My name is Caitlin and I am an American expat “living the dream” in Germany. Europe was on my horizon for as long as I can remember, and I never thought I would get here. It was always too far away, too expensive. Now that I am here by the grace of my husband’s talents and his willingness to leave behind all we knew and our loved ones in California, I am doing my best to see and experience everything I can.
I travel with my husband when he can get away from work. There is so much joy in our shared trips. Our bond deepens every time we view new landscapes, survive currency issues (like when I accidentally bought a $50 hat in Iceland thinking I paid $5), and hold hands while walking down a bustling city avenue. We are lucky because we are very travel compatible. We like to do most of the same things. I have learned patience while he uses his camera to capture the beauty around us, and he has learned to withstand my darting off to look at all things shiny. Our next trip is to Malta over Thanksgiving weekend and I cannot wait to see what photos he takes of that living museum.
Our situation prevents me from having a normal job. This leaves me with an immense amount of free time, which at times feels like a curse. The tedious feeling of waiting for the weekend to do anything fun has often led me into depressions, which can spiral out of control, as any expat knows. The sense of isolation can be all encompassing.
It helped when I finally realized that I can go to places, even if Ryan cannot. Nearly 3 years of this thinking have led me to the soul-deepening experiences of solo travel. Going it alone, even for such short trips, has taught me that I can be alone and not be lonesome. It has also showed me how to embrace loneliness when it does creep up on me, instead of fighting it. It has taught me how to make instant connections and have meaningful conversations with people I may never see again. It has taught me that fear is okay, that it doesn’t have to stop me from seeing what I want to. I have also learned that getting lost is actually not that scary. If I turn down a scary street I just turn around and walk the other way. I have learned so much about myself and I am thankful for that. But what I am really after is learning about other people and attempting to see their worlds from their perspectives. I have learned to listen and not to argue points. The single most important thing I have learned is that everyone has a voice, there is no such thing as an “obscure country.”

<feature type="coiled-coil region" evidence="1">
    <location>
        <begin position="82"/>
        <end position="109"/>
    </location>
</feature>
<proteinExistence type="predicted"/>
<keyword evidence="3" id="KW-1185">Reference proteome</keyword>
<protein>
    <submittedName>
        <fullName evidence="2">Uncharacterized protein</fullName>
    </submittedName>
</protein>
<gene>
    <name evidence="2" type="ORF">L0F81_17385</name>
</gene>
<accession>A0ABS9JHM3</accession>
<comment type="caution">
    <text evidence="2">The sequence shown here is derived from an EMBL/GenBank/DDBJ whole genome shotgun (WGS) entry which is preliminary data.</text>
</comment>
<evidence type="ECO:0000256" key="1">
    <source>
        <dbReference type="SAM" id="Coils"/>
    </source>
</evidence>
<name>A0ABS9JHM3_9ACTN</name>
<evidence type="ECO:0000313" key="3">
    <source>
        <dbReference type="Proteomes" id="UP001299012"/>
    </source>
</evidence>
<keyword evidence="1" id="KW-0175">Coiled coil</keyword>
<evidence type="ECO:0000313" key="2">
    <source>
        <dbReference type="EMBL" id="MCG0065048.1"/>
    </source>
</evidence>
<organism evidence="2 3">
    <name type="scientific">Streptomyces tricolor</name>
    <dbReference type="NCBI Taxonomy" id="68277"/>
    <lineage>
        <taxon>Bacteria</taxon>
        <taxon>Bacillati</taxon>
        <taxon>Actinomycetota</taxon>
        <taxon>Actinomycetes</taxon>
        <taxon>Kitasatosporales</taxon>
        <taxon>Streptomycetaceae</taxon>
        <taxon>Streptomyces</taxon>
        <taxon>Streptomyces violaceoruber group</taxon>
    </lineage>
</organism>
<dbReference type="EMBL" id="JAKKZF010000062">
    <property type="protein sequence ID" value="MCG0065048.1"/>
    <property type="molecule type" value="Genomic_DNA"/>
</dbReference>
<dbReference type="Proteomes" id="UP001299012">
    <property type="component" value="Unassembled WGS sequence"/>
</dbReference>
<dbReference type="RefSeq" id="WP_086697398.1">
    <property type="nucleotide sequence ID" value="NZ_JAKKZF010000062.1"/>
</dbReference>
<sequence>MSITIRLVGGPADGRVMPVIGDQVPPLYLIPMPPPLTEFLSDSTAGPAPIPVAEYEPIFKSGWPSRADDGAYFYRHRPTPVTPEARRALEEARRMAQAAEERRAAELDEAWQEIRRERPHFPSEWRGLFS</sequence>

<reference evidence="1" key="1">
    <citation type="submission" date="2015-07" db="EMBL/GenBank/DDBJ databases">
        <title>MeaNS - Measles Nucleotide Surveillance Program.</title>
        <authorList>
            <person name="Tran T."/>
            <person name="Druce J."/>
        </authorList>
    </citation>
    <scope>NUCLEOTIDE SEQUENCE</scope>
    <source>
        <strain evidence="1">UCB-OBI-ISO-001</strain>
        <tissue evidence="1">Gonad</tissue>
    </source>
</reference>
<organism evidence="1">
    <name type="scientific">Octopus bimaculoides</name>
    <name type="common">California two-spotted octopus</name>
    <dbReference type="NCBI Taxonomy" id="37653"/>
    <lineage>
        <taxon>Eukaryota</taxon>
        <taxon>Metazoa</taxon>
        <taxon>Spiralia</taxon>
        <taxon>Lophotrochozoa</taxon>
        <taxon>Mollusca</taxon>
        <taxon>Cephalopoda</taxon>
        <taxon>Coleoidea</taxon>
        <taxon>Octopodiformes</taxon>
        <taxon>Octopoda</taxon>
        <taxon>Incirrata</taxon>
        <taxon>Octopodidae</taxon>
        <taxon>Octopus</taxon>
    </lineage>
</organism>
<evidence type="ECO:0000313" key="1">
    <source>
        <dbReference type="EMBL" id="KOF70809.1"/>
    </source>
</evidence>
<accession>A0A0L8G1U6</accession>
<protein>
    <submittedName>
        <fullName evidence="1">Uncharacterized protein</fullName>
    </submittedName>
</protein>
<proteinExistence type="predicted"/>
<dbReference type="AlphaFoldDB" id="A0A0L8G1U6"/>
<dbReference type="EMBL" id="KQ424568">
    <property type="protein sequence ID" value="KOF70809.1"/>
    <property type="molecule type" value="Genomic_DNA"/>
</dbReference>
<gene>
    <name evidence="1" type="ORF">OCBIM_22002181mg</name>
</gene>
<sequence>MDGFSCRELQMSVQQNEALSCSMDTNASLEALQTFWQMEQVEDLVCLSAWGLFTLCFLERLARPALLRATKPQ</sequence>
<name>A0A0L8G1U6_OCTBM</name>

I know it is naïve to think that the few days to a week I spend in a country means that I “understand” the people, their culture and their history. Even if I had a lifetime in each place I visit I could never learn enough about what a group of people know, and how that collective knowledge evolves their culture, for cultures are dynamic, never static.
I will never fully grasp what living under the Soviets did to the Baltic nations (even combining the different cultures and ethnicities under the general term “Baltic” minimizes their stories); what living isolated in tiny, forlorn Iceland would really be like with its six months of darkness, frigid temperatures, and its magnificent unique beauty; how many civilizations have actually lived upon Rome and influenced its cosmopolitan development; what could cause such despairing violence in the Balkans (another part of Europe that is too easily discussed as if it is one people, one place, and the damning nickname “the powder keg of Europe,” completely erases compassion for their situation along with the historical realities of the responsibility of the interfering Great Powers); why the Swiss create such amazing chocolate delicacies; why the people of Liechtenstein tolerate a prince who occasionally threatens to abandon them for his Austrian property if they don’t pass the laws he wants; why some countries have resisted the pull of the homogenizing European Union while others join to varying degrees of success; and I will never understand why one country oppresses another and how the oppressed human spirit is resilient and always arises anew. THAT IS WHY I TRAVEL. To see it for myself. To hear it for myself through my conversations with people, locals and fellow travelers alike. It is my attempt to understand even an infinitesimal amount of human culture and history.
Maybe I should have been blogging all along. But I was intimidated about it and felt like my travel stories weren’t adventures like other people’s. But they are my stories and I want to treasure their value to me. I hope that people will be moved by my observations, or entertained by my tales as I recount nearly three years of travel, with the hopes of more in the future.